"Most of Sacred Games is tightly paced with sharp dialogue. The few times it slacks is when it is trying to give life lessons overtly," writes Carol D’Souza.
Netflix’s Sacred Games explores the dynamics between power, politics and religion
Religion is essentially multipurpose. This virtue, one suspects, lends it versatility and longevity. Religion means different things to different people. It is a default background of life for some, a psychological necessity for some others and to many more religion is a front, a strategy. When a man thinks he is God, what, one wonders, is religion to him?
Netflix’s first original series in India, Sacred Games probes the mechanics of religion and power in Bombay, the city of dreams. Based on Vikram Chandra’s 2006 novel of the same name, it was released on the streaming platform on July 6. Along with a tightly woven thriller plot, the show also attempts to expose the particular influence religion has on the Indian psyche and how it is successfully leveraged.
Vikram Chandra in an interview revealed that he started writing the book to figure out where the Bombay gangs got their money from and one thing led to another. The nearly thousand-page book explores in great detail the nexus between political leaders, the police, the entertainment industry and mafia.
Sacred Games is directed by the talented duo, Vikramaditya Motwane and Anurag Kashyap. The plot opens with Sartaj Singh (Saif Ali Khan), a Mumbai cop who is drawn into the investigation of the life and death of an underworld don Ganesh Gaitonde (Nawazuddin Siddiqui).
The Bombay of 1990s was a city that had a place and a job for everybody. But of course, some people are always more equal than others and often it is at this juncture, when one encounters inexplicable inequality and injustice that religion enters powerfully in a common man’s life. As Gaitonde’s wife Subhadra (Rajshri Deshpande) notes, religion is poor man’s salvation. Poor people know they are welcome in the house of God if not anywhere else.
Most of Sacred Games is tightly paced with sharp dialogue. The few times it slacks is when it is trying to give life lessons overtly. For instance, when Sartaj Singh and Katekar (Jitendra Joshi), his sidekick and constable, are sitting on the beach ruminating about the futility of cleaning, about dirt on the beach and crime in the city, both of which seem to replenish daily no matter how much one cleans, Katekar ends the sequence commenting, if not forever, at least it’s clean for today. One appreciates the lesson less because one sees it coming.
Along with the two leading men, commendable supporting performances provide the series a solid scaffolding. Malcom, a cold blooded killer played to the hilt by Luke Kenny; Cuckoo, a transgender and Gaitonde’s love interest played hauntingly by Kubbra Sait (of course, it is promising that Varun Grover, one of the writers of the show, has assured in an interview that the next time there is a transgender character and he has a say in casting he will strive to cast a transgender actor); and of course, Radhika Apte, who plays a Research and Analysis Wing (RAW) operative Anjali Mathur. She successfully coveys her character’s goal oriented-ness and lack of inter-personal sensitivity. Though Apte, who is known for her strong roles, leaves an impression that she may be one of those performers who are shone better in dramatic light than the quiet brooding required of her at times in Sacred Games.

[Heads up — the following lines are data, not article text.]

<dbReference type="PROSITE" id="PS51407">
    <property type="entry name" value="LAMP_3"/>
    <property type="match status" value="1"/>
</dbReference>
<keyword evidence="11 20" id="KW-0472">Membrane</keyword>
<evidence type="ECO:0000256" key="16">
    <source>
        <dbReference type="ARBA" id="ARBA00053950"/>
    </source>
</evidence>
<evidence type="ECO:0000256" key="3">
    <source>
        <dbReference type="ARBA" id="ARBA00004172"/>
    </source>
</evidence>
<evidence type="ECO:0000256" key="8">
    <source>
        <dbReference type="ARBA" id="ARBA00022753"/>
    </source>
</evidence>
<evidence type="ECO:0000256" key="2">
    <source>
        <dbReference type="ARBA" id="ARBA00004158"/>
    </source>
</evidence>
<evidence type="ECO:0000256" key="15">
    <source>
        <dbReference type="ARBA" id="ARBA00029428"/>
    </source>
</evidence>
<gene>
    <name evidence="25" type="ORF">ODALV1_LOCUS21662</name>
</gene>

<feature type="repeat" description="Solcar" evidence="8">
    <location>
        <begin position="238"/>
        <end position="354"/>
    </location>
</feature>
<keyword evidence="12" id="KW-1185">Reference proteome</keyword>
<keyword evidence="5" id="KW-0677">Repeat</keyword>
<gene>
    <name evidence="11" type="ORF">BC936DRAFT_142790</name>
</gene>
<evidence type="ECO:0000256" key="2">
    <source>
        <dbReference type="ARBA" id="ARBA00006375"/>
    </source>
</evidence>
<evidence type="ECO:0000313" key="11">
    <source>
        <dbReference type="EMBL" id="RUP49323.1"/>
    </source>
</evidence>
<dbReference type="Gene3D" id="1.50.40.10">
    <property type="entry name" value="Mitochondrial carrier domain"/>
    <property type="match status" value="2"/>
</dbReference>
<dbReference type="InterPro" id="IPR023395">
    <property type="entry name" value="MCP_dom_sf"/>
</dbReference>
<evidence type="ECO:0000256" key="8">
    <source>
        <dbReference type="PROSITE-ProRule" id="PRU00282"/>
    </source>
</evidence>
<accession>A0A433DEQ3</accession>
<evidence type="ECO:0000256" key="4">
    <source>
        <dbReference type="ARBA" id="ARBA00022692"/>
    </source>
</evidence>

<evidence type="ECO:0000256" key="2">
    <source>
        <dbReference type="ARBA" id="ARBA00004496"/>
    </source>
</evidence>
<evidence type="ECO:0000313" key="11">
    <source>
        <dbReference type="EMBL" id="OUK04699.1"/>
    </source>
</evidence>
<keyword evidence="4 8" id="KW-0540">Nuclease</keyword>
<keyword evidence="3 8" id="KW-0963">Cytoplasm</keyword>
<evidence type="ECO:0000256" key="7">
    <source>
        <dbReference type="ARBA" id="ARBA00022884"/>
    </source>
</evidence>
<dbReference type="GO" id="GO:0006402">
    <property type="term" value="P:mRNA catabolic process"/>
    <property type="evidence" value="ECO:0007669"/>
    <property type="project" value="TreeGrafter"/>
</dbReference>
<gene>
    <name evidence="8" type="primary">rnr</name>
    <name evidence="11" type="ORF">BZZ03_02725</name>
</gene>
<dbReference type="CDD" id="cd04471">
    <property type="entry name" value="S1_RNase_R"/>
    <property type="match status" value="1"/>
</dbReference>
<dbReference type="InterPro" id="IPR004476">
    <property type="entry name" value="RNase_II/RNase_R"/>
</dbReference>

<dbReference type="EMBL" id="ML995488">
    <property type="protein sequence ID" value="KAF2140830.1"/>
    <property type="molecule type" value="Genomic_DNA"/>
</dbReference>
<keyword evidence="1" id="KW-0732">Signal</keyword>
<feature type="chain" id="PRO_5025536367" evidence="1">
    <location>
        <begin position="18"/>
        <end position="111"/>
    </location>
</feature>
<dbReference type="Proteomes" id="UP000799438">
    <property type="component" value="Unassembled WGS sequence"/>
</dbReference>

The series successfully incorporates socio-political commentary into the plot without jarring the viewing experience of an Indian viewer*. (*Subject to political inclination. Some people have been jarred .) A commendable thing about Sacred Games is that despite being produced by an international company with plans of airing the show internationally, Netflix’s first Indian series hasn’t been written with an international audience in mind. No historical reference is over-explained, no satirical remark is qualified. It may be apples and oranges to compare, considering the medium is different, but this point brings another creative work with a strong socio-political commentary to mind-- Arundhati Roy’s The Ministry of Utmost Happiness. The book’s narrative is liberally dotted with India’s political and social history but is written as if addressed to an unaware, foreign reader. For all the pleasure of reading Roy insightful prose, this leaves the local reader of the book feeling like one is being spoken to about oneself, a pitfall that writers of Sacred Games have successfully avoided.
“Kabhi kabhi lagta hai ki apun hi bhagwaan hai.” (“Sometimes I feel like I am God.”), voiceover of a dead Gaitonde muses at the beginning of Sacred Games. Pairing it with another of his musings elsewhere, “Bhagwaan ko maante ho? Bhagwaan ko lund pharak nahin padta.” (“Do you believe in God? God doesn’t give a fuck.”), one arrives at the heart of the complex question religion shrouds and Sacred Games is trying to illuminate, who does religion serve? God or people?
Carol D’Souza is a research scholar and an avid reader.